This is a problem for researchers, because they cannot hold much stead in self-reporting of identity inversion. People tend to deny the erotic component completely, or claim that the erotic component is secondary to personal identity.
It’s reasonable to say that the demographics of Dr Lawrence’s ETII groups match with the general furry population. I have also, anecdotally, been told by researchers that fetishes seem to be more common in people who work in STEM fields (science, technology, engineering, mathematics), which also fits in neatly.
Furries also tend to claim that identity aspects are more important than erotic aspects. Yet this is only on a personal level: furries think that sex is much more important to the community as a whole.
Data from the Furry Survey shows that people rate the importance of sex within furry to be lowest for them personally, and higher for other furries (and higher again for public perception). Logically, the importance of sex to each furry, collected together, must be the same as the importance of sex for furry as a whole. The estimates are therefore wrong: furries either underestimate the importance of sex to themselves, or they overestimate the importance of sex to others.
This is an interesting result, and we have tended to explain it here at [a][s] by looking at the friendship paradox, and the differences between internal and external judgements. The friendship paradox shows that our friends, mathematically, are more likely to have more friends, be richer, be happier, and have more sex (ref). This is in addition to the tendency for people on social media to discuss positive things, which makes our friends seem less bogged down in the minutiae of life and therefore more happy/rich/sexual, all of which combines to make furry for others appear relatively more sexual than it really is.
The ETII theory gives us another reading of this result. We may naturally consider identity to be the major component of our own furry experience, yet we can see the importance of the sexual aspects of furry when we remove ourselves from the judgement. We can see the pornography, the flirtatiousness, the openness, the sex positivism—all things we may personally appreciate and enjoy to some degree—and conclude that it is particularly important to the furry community. But when we look at ourselves, we think of our furry identity first and foremost, with sexuality (and everything else) a secondary component.
Dr Lawrence directly mentions furries in her paper, however her analysis focusses on plushophilia, which is a marginal interest within furry (around 8% identity as plushophiles). And as I wrote in my previous article on Dr Lawrence’s paper, her analysis of furry is problematic. However her approach towards a different group may be relevant to furry: zoophiles.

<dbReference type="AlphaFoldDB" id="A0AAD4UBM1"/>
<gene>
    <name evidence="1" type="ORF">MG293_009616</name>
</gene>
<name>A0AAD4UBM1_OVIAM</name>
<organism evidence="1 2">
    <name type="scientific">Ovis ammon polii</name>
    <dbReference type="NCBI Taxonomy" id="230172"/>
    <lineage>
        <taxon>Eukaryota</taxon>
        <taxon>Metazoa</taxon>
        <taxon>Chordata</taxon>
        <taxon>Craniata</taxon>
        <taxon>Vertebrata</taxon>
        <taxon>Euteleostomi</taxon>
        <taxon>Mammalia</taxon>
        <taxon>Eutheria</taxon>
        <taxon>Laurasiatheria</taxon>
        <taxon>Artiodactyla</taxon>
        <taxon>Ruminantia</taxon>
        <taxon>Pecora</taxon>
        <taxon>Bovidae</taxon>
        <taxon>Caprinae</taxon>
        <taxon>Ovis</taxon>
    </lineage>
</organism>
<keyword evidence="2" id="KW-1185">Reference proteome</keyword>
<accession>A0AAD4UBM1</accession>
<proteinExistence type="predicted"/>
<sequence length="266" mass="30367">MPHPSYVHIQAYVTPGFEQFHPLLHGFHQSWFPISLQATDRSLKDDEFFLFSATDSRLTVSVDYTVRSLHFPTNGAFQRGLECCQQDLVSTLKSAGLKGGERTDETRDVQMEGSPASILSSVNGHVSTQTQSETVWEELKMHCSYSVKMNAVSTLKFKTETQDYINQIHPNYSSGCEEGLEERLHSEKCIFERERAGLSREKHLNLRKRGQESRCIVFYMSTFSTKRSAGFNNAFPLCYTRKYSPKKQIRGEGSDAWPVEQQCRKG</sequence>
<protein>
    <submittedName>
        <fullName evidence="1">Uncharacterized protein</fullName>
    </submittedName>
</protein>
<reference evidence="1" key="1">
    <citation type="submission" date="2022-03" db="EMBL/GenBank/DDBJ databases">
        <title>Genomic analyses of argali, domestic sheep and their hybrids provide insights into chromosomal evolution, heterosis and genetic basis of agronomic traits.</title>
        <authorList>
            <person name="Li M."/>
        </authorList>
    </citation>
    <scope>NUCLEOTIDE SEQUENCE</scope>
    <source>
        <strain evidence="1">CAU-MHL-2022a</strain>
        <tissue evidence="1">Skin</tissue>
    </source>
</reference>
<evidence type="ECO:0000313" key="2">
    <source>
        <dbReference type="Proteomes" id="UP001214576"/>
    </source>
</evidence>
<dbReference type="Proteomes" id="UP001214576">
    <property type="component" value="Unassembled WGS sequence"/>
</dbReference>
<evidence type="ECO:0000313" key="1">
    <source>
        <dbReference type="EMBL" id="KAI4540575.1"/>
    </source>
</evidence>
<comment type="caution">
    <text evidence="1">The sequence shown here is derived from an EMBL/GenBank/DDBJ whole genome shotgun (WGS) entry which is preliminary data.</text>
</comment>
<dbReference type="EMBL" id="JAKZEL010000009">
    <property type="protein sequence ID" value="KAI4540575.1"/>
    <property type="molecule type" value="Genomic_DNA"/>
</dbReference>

Her analysis is particularly interesting because she notes that a significant number of zoophiles report that they personally identify with the target of their sexual attraction. Dr Lawrence then goes on to describe behaviour that is recognizably furry: she mentions fursuiting as an expression of animal-identity, and also touches on body modifications such as those of the late Stalking Cat. This section is short, but with its mention of animal-person identity it provides clues as to how the ETII might apply to furries.
Perhaps surprisingly, a fair bit of research on zoophilia and zoosexuality has taken place over the last 15 years or so. The seminal work is a book written by a sexologist, Dr Hani Miletski, in 2002. Dr Lawrence quotes statistics from Dr Miletski’s research, noting that 20% of the zoophiles who participated in Dr Miletski’s study reported it was ‘completely or mostly true’ that they identified as a non-human species: in this case, the animal they are attracted to.
The identification with animals sounds like a furry trait, and in fact Dr Miletski’s work shows that the furry community is fairly well known among zoophiles. I have written about the cross-over between zoophile and furry groups before on [adjective][species]: around 20% of zoophiles feel their identity can be expressed as an animal-person, and around 15% of furries self-report as zoophiles. You can read more on the topic here.
The existence of a larger zoophile group is key for the application of ETII to furry. ETII requires that the inversion takes place for a minority of the group, hence there must be a non-inverted majority. So if we hypothesize that furries can be described as zoophiles with ETII, there must be a lot of non-furry zoophiles (i.e without ETII). Evidence indicates that this is indeed the case, with the zoophile population roughly estimated to be in the 0.1-1% range, and furries perhaps (and very roughly) 0.01-0.1%.
A second criterion for ETII is that it usually comes with a fetishistic behaviour focussed on items that represent the original erotic target, for example Panty Dad and his lady underwear. Dr Lawrence drew a blank on this one, saying “I have not found descriptions of fetishism for items associated with animals or animals’ body parts“, and supposing this might be because animals tend not to wear clothes.
Had Dr Lawrence been a more diligent researcher, she would indeed have found evidence of fetishistic behaviour focussed on animals’ body parts, in the furry community. She could simply point towards the fine selection of products offered by Bad Dragon.